More digital signs could be heading to Downtown Atlanta
Bright lights go hand and hand with the city, but could digital signs be the key to turning up the atmosphere in Downtown Atlanta?
"More restaurants, more venues, more things to do," said Jennifer Ball, with Central Atlanta Progress. "It really evolved and sparked from conversations about activating downtown particularly at night."
Ball says the idea has been in the works for about two years.
Atlanta's City Council has approved a plan to permit the signs, with the Atlanta Downtown Improvement District regulating the new additions and others already in the city.
The process will allow for the boards that are currently in place to be upgraded to meet the new standards approved by council.
Some of the money generated by advertisements will go back into the district to help support efforts to bring digital downtown and showcase content that appeals to visitors.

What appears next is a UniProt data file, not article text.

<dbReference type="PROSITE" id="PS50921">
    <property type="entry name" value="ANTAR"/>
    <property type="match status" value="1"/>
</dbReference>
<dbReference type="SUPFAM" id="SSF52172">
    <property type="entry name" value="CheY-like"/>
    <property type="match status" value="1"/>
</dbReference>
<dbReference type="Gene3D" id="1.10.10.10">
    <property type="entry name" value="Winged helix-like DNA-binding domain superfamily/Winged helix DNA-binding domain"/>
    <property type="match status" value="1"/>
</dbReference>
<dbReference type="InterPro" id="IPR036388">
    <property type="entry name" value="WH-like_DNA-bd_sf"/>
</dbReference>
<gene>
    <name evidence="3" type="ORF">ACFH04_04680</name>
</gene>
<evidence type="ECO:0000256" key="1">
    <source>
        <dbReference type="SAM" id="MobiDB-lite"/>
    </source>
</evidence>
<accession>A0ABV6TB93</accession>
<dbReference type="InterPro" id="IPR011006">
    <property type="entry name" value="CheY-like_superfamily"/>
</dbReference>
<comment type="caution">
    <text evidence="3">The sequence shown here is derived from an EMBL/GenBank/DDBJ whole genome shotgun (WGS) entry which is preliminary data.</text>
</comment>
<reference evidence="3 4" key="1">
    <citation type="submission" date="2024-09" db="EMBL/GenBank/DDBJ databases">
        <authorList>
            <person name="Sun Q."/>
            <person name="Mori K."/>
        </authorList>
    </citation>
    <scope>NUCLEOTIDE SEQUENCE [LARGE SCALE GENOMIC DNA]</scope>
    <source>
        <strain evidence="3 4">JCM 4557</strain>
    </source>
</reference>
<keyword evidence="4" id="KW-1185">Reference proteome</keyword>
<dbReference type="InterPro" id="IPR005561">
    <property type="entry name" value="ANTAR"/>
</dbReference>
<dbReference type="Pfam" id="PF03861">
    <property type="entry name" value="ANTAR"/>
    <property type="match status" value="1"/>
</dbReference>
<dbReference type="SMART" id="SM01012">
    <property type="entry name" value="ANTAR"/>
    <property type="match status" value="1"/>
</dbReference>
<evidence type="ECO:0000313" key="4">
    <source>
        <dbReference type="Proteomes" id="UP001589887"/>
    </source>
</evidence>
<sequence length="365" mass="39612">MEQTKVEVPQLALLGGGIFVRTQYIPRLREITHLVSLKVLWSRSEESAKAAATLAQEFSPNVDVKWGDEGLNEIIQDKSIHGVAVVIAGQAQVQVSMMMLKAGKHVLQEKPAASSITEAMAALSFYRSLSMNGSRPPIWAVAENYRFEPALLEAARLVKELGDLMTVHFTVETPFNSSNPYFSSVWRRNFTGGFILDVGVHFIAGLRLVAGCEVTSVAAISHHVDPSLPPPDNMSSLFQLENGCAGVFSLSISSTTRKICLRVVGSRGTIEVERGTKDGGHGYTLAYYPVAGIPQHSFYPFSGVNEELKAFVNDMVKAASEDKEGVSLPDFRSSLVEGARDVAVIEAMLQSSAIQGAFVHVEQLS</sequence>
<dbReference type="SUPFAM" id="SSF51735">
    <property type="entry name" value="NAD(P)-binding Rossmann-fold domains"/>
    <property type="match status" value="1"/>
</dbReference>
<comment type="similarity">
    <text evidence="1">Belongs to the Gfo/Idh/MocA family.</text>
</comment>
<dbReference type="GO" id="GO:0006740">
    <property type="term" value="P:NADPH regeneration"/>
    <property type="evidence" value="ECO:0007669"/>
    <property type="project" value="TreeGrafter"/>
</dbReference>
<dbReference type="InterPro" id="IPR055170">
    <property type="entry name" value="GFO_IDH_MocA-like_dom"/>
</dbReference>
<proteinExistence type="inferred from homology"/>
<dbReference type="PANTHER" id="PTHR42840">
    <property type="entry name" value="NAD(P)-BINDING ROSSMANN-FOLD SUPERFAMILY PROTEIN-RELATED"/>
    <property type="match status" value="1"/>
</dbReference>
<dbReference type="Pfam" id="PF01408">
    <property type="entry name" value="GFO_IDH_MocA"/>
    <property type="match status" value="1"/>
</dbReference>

"Particularly around Mercedes-Benz stadium, Philips arena the redevelopment of underground, all of these places are seen as, not just event venues, destinations and sort of catalysts for activities in downtown," Ball said.
The signs would go in what's called the Atlanta Arts and Entertainment District. The area is bounded by Courtland Street to the east, Ivan Allan Jr. Boulevard to the north, Northside Drive to the west and Trinity Avenue to the south.
Political signs would be prohibited, and the district could ask for some signs to be "cleaned" for large major events, allowing for the selling of sign inventory during the events.
Don't expect downtown to turn into Times Square, Atlanta is looking at examples like the entertainment district in Denver, Colorado, where signs are used for more than just advertisements.
"When we do have a large event we can leverage it collectively to help make the experience of someone being here for a Super Bowl or the national championship football game more engaging."
Ball says we could see more of the new signs going up in about a year.